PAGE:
“Unfortunately it wasn’t true that ‘ladies didn’t smoke.’ They did, but they made up for it by sending a lot of thank you notes and not swearing and enjoying gardening and books and famous classical musicians…”
From a clipping saved over the years in the appointment book of Emily G Moore (author unknown).
Even in her seventies, Emily Moore made an impression with her beauty, grace, and energetic spirit. She had presence and style and retained the intelligence of the young woman who graduated Phi Beta Kappa from the University of Pennsylvania at age nineteen.
Emily was uncommonly knowledgeable about plants and gardened with a passion and for the shear pleasure of gardening, never striving for a showplace garden nor afraid to get dirt under her fingernails (although it wasn’t there for long). She approached horticulture with the same energy as her other endeavors, learning all she could by first-hand experience and through her travels to gardens in England and France. She made thirty-eight trips to Europe with her husband during the fifty-two years of their marriage.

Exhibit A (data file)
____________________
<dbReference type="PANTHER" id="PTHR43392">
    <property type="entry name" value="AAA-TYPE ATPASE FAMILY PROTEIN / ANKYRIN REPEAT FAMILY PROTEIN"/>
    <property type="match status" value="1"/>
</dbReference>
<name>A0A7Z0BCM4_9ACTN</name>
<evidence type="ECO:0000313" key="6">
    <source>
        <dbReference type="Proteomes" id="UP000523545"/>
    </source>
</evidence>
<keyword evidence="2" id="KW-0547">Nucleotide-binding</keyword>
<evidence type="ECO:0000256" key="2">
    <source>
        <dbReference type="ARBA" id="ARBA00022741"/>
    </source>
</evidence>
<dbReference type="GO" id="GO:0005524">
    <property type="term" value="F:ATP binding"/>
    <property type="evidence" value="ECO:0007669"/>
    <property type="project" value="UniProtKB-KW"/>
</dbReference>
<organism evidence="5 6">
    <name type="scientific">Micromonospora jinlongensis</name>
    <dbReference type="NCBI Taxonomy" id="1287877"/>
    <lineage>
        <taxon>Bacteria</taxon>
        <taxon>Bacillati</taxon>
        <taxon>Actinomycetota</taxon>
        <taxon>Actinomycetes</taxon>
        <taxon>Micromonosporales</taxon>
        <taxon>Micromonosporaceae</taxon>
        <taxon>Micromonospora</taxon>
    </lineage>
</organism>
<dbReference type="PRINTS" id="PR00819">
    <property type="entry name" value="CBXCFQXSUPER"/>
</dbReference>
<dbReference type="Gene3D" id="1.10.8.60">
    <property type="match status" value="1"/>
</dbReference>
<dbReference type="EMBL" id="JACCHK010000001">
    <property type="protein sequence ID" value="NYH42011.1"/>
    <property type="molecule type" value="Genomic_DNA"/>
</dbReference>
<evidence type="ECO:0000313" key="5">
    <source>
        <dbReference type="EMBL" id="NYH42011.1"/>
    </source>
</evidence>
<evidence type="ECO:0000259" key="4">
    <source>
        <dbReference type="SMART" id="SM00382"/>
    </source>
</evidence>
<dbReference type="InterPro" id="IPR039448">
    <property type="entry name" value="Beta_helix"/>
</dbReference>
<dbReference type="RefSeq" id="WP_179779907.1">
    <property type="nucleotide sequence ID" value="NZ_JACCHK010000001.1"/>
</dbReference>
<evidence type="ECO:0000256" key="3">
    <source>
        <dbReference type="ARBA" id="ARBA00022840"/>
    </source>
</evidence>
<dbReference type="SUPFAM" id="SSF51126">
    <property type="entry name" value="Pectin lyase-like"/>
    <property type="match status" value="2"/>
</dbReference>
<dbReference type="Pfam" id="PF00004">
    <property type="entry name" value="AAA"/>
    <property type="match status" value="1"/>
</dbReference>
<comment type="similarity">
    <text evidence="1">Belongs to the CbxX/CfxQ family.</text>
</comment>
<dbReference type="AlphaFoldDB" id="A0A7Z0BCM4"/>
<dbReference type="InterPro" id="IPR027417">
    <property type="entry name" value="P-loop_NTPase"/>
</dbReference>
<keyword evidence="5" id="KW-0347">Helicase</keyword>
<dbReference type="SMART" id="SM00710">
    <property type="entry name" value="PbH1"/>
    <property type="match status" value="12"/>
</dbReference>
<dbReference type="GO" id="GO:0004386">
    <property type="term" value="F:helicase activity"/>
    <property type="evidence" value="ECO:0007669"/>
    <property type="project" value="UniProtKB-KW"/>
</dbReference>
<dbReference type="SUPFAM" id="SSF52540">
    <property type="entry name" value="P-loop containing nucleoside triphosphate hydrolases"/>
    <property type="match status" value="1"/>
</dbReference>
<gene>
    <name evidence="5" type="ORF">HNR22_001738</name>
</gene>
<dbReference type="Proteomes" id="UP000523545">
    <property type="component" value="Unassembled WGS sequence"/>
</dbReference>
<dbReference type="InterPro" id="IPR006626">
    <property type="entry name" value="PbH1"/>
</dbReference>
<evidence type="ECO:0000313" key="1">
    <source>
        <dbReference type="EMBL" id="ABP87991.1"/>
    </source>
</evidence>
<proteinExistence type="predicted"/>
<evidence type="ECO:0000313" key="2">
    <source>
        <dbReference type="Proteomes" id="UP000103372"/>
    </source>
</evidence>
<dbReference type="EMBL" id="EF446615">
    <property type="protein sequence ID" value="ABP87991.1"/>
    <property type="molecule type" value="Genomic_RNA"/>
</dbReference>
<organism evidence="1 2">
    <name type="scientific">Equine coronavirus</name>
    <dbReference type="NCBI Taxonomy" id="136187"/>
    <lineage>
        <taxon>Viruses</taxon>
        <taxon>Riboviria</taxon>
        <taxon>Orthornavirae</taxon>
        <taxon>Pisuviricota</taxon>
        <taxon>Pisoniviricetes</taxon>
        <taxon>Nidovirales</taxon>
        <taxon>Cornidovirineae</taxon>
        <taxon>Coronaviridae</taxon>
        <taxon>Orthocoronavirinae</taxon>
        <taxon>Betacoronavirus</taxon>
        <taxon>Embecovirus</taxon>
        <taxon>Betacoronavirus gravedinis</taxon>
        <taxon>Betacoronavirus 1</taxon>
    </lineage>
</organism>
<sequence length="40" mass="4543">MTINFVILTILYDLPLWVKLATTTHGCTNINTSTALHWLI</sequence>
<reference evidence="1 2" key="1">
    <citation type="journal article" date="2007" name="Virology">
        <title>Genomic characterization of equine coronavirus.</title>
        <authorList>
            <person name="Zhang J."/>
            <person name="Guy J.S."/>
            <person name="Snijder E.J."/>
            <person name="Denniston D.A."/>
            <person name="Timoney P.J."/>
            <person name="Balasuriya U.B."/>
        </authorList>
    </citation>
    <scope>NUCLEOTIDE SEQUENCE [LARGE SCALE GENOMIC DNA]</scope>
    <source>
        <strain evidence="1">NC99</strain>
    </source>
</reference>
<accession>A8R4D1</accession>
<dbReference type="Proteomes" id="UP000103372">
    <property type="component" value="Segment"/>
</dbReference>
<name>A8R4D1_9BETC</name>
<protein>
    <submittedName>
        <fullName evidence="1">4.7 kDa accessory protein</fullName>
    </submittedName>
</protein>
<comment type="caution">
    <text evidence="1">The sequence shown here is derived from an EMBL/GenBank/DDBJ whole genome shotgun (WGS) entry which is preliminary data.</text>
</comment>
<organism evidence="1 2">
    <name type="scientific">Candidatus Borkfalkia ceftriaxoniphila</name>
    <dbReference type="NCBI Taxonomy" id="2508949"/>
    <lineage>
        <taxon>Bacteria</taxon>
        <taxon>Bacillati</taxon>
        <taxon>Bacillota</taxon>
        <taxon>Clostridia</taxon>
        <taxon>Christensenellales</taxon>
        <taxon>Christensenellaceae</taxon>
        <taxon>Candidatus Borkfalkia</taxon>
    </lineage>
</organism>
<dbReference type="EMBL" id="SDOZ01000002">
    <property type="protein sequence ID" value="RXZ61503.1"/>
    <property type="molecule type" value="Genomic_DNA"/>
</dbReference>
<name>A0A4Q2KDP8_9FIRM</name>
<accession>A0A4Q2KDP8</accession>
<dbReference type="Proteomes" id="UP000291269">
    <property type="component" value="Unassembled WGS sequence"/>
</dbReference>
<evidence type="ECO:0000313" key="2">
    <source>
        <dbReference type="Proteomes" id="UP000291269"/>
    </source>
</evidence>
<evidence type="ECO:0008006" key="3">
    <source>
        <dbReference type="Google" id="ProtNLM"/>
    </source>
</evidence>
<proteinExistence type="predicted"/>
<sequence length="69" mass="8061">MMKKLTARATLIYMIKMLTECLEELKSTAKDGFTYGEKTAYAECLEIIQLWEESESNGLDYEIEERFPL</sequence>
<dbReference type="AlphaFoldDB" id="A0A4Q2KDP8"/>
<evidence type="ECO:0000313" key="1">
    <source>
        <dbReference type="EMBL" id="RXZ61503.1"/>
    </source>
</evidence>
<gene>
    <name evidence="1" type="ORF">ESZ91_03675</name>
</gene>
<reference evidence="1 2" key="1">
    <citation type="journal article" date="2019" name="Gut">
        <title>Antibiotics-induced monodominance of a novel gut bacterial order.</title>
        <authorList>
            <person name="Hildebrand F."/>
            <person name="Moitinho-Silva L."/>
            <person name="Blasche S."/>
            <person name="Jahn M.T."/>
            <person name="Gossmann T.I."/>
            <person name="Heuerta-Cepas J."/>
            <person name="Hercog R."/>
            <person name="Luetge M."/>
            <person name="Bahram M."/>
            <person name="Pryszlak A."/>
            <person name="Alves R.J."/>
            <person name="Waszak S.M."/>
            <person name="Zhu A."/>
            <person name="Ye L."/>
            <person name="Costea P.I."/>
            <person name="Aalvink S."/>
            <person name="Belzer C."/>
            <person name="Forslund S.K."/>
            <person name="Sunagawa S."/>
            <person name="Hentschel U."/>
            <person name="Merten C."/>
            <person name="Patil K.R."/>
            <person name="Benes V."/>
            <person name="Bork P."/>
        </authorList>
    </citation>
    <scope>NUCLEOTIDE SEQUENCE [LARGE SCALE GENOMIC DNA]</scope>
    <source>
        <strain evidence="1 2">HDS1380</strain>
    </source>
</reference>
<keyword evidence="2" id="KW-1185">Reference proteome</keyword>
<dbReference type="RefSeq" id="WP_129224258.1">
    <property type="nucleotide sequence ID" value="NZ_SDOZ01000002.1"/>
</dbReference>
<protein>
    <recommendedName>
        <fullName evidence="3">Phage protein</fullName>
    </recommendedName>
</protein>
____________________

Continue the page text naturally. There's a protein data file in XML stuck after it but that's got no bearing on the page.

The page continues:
In 1989, Emily began her ten-year stint on the board of directors of the Pacific Horticultural Foundation, publishers of Pacific Horticulture magazine, and served as a vice president and chair of its finance committee. Richard Brown, the current president of the board, commented that, “in her participation on the board, Emily’s most important contributions were in the area of finance; she brought us from a cookie jar mentality of handling our money to a much more sophisticated level of investment and return.”
Emily began her career in Philadelphia as a human resources analyst for the Federal Reserve Bank following her graduation from college. In later years, she devoted herself to her husband, four children, and six grandchildren, and was active in a number of charitable and civic organizations in the Tacoma area. In addition to the board of the Pacific Horticultural Foundation, Emily served as president of the Tacoma Junior League, president of the Aloha Club of Tacoma, board member of both the Tacoma Garden Club and the Northwest Horticultural Society, and board member of the Children’s Home Society.
In 1948 in Philadelphia, Emily married her husband Dr John Moore; a few years later, they moved to Tacoma, where they spent the rest of their married lives together. John remembers Emily with pride, “She was a joy; it was love at first sight. It’s been a ball; we were blessed.” In the months following her death on June 2, 2000, those reminiscing about Emily frequently described her as “such a lady.” To this, John adds, “She was a great lady. When she wore her pearls, you knew damn well they were real.”